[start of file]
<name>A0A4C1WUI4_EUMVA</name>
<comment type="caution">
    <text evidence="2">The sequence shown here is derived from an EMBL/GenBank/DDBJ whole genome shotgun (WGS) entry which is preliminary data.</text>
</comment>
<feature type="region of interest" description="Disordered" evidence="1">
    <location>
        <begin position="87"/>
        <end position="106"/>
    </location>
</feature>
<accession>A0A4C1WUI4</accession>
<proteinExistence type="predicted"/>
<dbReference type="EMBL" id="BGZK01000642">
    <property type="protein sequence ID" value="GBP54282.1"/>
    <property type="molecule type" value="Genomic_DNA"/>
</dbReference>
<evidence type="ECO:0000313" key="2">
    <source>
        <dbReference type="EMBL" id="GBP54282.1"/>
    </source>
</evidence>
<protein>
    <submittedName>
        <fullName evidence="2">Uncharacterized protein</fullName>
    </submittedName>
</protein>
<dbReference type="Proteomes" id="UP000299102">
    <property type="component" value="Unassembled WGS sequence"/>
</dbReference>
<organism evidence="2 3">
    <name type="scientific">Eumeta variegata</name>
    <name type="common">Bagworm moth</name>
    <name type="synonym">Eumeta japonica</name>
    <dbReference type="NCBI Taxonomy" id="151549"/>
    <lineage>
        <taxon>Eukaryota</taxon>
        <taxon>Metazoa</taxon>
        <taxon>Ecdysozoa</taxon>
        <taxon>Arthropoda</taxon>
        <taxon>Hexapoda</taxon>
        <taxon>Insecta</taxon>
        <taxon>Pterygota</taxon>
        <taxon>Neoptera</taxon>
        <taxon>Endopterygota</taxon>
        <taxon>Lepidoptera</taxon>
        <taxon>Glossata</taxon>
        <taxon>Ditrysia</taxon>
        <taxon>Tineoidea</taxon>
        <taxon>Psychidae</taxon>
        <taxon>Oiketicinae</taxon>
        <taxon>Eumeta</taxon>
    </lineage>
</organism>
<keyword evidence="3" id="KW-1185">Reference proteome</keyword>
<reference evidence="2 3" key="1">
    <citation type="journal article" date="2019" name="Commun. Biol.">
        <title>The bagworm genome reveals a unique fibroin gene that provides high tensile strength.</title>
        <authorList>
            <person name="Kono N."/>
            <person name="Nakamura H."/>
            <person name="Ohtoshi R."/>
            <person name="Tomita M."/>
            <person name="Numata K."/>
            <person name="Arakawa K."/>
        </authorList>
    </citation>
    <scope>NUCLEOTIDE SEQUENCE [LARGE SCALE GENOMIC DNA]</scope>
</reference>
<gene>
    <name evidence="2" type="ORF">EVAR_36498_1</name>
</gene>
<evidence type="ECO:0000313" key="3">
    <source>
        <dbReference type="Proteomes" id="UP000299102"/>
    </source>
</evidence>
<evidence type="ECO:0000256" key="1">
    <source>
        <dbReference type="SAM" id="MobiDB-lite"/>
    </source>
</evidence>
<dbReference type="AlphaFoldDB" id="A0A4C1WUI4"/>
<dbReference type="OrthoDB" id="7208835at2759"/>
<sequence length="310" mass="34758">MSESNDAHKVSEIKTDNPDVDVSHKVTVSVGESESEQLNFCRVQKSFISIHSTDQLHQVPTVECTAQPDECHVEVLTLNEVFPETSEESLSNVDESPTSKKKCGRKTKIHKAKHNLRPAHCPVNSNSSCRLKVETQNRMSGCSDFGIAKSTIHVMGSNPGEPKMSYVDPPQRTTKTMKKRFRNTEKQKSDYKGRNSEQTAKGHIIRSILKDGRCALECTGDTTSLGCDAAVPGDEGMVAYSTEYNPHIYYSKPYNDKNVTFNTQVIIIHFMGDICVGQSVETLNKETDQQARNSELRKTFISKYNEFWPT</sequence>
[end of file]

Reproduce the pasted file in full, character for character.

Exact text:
<name>A0A4C1WUI4_EUMVA</name>
<comment type="caution">
    <text evidence="2">The sequence shown here is derived from an EMBL/GenBank/DDBJ whole genome shotgun (WGS) entry which is preliminary data.</text>
</comment>
<feature type="region of interest" description="Disordered" evidence="1">
    <location>
        <begin position="87"/>
        <end position="106"/>
    </location>
</feature>
<accession>A0A4C1WUI4</accession>
<proteinExistence type="predicted"/>
<dbReference type="EMBL" id="BGZK01000642">
    <property type="protein sequence ID" value="GBP54282.1"/>
    <property type="molecule type" value="Genomic_DNA"/>
</dbReference>
<evidence type="ECO:0000313" key="2">
    <source>
        <dbReference type="EMBL" id="GBP54282.1"/>
    </source>
</evidence>
<protein>
    <submittedName>
        <fullName evidence="2">Uncharacterized protein</fullName>
    </submittedName>
</protein>
<dbReference type="Proteomes" id="UP000299102">
    <property type="component" value="Unassembled WGS sequence"/>
</dbReference>
<organism evidence="2 3">
    <name type="scientific">Eumeta variegata</name>
    <name type="common">Bagworm moth</name>
    <name type="synonym">Eumeta japonica</name>
    <dbReference type="NCBI Taxonomy" id="151549"/>
    <lineage>
        <taxon>Eukaryota</taxon>
        <taxon>Metazoa</taxon>
        <taxon>Ecdysozoa</taxon>
        <taxon>Arthropoda</taxon>
        <taxon>Hexapoda</taxon>
        <taxon>Insecta</taxon>
        <taxon>Pterygota</taxon>
        <taxon>Neoptera</taxon>
        <taxon>Endopterygota</taxon>
        <taxon>Lepidoptera</taxon>
        <taxon>Glossata</taxon>
        <taxon>Ditrysia</taxon>
        <taxon>Tineoidea</taxon>
        <taxon>Psychidae</taxon>
        <taxon>Oiketicinae</taxon>
        <taxon>Eumeta</taxon>
    </lineage>
</organism>
<keyword evidence="3" id="KW-1185">Reference proteome</keyword>
<reference evidence="2 3" key="1">
    <citation type="journal article" date="2019" name="Commun. Biol.">
        <title>The bagworm genome reveals a unique fibroin gene that provides high tensile strength.</title>
        <authorList>
            <person name="Kono N."/>
            <person name="Nakamura H."/>
            <person name="Ohtoshi R."/>
            <person name="Tomita M."/>
            <person name="Numata K."/>
            <person name="Arakawa K."/>
        </authorList>
    </citation>
    <scope>NUCLEOTIDE SEQUENCE [LARGE SCALE GENOMIC DNA]</scope>
</reference>
<gene>
    <name evidence="2" type="ORF">EVAR_36498_1</name>
</gene>
<evidence type="ECO:0000313" key="3">
    <source>
        <dbReference type="Proteomes" id="UP000299102"/>
    </source>
</evidence>
<evidence type="ECO:0000256" key="1">
    <source>
        <dbReference type="SAM" id="MobiDB-lite"/>
    </source>
</evidence>
<dbReference type="AlphaFoldDB" id="A0A4C1WUI4"/>
<dbReference type="OrthoDB" id="7208835at2759"/>
<sequence length="310" mass="34758">MSESNDAHKVSEIKTDNPDVDVSHKVTVSVGESESEQLNFCRVQKSFISIHSTDQLHQVPTVECTAQPDECHVEVLTLNEVFPETSEESLSNVDESPTSKKKCGRKTKIHKAKHNLRPAHCPVNSNSSCRLKVETQNRMSGCSDFGIAKSTIHVMGSNPGEPKMSYVDPPQRTTKTMKKRFRNTEKQKSDYKGRNSEQTAKGHIIRSILKDGRCALECTGDTTSLGCDAAVPGDEGMVAYSTEYNPHIYYSKPYNDKNVTFNTQVIIIHFMGDICVGQSVETLNKETDQQARNSELRKTFISKYNEFWPT</sequence>